Julie, Ross and their 9 year old son Hayden Morgan, who hail from Montrose, recently visited one of the most popular African safari destinations in the world – Tanzania. For many, the focus of such a trip would be the wildlife, but for the Morgan’s it was a different story.

They decided to visit The School of St Jude, dedicated to fighting poverty through education.

During their visit, the Morgans offered a collection of donations to St Jude’s including educational DVDs, sporting equipment, art supplies and a special poster created by Hayden’s Grade 3 art class (Montrose Primary school) depicting Australian animals.

Much to the children’s delight during a P.E class, the Montrose family also presented a bag of bright pink Frisbees kindly donated by Max Brown Real Estate Group who were eager to also give to this worthy initiative.

The School of St Jude was founded by NSW humanitarian Gemma Sisia in 2002. It offers a free, quality education to 1,800 of the brightest, poorest children in and around the Arusha region in Northern Tanzania, funded entirely by charitable donations from individuals.

St Jude’s welcomes visitors and supporters to see for themselves the impact the school is making and the three Victorians experienced this first-hand; joining students in classes such Art where they learnt local weaving technique, Music where they learnt African drumming, Physical education and reading with students in the library.

Visiting a local government school as part of the visitor program showed them the stark reality between St Jude’s and the under-resourced, understaffed schools in the Tanzanian education system. It comes as no surprise that, according to UNICEF, almost 70 per cent of Tanzanian children aged 14–17 years are not enrolled in secondary education.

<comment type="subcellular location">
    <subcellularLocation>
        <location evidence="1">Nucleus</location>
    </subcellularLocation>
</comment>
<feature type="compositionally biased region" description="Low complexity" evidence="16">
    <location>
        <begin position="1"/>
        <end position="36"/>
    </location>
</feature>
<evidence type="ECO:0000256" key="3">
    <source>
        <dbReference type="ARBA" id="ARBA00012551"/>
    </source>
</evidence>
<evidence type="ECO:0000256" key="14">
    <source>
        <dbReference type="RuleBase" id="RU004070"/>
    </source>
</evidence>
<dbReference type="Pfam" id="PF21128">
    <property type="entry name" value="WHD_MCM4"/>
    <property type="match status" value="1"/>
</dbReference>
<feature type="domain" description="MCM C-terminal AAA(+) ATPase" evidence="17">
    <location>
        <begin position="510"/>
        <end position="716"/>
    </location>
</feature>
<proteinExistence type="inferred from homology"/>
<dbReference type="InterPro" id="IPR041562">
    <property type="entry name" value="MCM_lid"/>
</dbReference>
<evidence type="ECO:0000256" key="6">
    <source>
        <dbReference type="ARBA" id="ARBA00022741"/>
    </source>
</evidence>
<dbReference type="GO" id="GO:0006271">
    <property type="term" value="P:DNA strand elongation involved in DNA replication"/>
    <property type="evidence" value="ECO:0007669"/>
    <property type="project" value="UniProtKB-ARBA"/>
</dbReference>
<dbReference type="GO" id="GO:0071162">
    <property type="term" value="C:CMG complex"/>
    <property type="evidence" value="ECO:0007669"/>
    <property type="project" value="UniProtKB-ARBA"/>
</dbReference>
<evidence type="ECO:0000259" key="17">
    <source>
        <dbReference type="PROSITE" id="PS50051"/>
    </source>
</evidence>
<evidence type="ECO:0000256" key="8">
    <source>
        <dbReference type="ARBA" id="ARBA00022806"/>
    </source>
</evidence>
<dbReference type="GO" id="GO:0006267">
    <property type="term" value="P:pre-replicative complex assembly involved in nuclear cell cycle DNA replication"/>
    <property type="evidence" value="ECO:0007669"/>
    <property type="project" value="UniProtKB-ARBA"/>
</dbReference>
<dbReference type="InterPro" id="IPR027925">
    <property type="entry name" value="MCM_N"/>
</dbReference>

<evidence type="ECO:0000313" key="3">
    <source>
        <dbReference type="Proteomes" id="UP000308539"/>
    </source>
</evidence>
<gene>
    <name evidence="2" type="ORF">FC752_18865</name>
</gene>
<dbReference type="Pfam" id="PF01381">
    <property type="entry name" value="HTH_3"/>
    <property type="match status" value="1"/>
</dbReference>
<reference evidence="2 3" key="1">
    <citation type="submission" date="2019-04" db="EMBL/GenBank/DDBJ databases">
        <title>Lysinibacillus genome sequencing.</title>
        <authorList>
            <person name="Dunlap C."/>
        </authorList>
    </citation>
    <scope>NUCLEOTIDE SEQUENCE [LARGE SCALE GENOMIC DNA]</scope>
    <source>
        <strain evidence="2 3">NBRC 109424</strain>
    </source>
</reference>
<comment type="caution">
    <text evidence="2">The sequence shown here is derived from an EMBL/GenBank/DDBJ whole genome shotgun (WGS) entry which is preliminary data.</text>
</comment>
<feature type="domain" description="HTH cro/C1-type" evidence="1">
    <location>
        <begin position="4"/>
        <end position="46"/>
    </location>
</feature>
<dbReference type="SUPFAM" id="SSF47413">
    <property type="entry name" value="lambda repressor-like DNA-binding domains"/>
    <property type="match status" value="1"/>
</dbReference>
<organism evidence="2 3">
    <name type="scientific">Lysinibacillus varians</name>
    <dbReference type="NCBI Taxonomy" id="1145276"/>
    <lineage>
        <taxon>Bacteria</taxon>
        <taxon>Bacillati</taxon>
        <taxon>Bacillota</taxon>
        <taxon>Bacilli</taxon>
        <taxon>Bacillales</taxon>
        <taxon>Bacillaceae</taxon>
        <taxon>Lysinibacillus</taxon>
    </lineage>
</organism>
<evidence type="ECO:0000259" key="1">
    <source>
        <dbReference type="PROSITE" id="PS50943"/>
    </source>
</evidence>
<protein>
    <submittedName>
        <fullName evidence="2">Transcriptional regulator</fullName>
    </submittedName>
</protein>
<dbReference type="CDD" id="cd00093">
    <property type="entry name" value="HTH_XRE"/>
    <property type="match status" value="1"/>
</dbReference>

When students from St Jude’s complete their schooling, they are supported in a Community Service Year. They use their quality education to help fill the gaps in government schools in their local community by teaching core subjects to government-school students. To date, over 40,000 students have been educated by St Jude’s graduates.

On their visit, the Morgans saw how these graduates are bringing to life the school’s mission, becoming the moral and intellectual future leaders of Tanzania.

On their final morning in Arusha, the Morgan’s attended a Q&A session with The Founder of the School of St Jude, Gemma Sisia.

“I’ve watched students mature into young adults and to see their progress still blows my mind,” Gemma said. “The fact that these children come from the most disadvantaged backgrounds and maintain a spirit and verve for education is worth all of the hard work and sacrifices.”

Since the Morgans left St Jude’s, the junior students in particular have taken a shine to the frisbee’s donated and are often seen out in the yard, no matter the heat, having a blast. After all, no one said future leaders can’t have fun!

The School of St Jude

In 2002, Gemma Sisia opened The School of St Jude with three students and a big dream to bring the opportunity of a free, high-quality education to children living in poverty. Today, St Jude’s is a pioneering leader in charitable education within Africa. We are giving 1,800 students free, high-quality education, 100’s of graduate’s access to higher education and 10,000+ Tanzanians, quality teaching each year.

At St Jude’s, we encourage Tanzanian youth to do more than just succeed – we empower them to transform their community, challenge the status quo and find solutions for the 12 million Tanzanians living in poverty. We have seen 80% of our graduates’ families overcome extreme poverty and our graduates emerge as role models in their community.

Every year St Jude’s offers academic scholarships to bright, poor students through a fair and thorough process that ensures St Jude’s fulfils its vision and mission. Our approach has always been different to child sponsorship agencies that financially support a child’s home life. We focus on education as a means to reducing poverty.

Find out more about St Jude’s and how to support a student at St Jude’s at


By Emma Jackson - 24-Oct-2019



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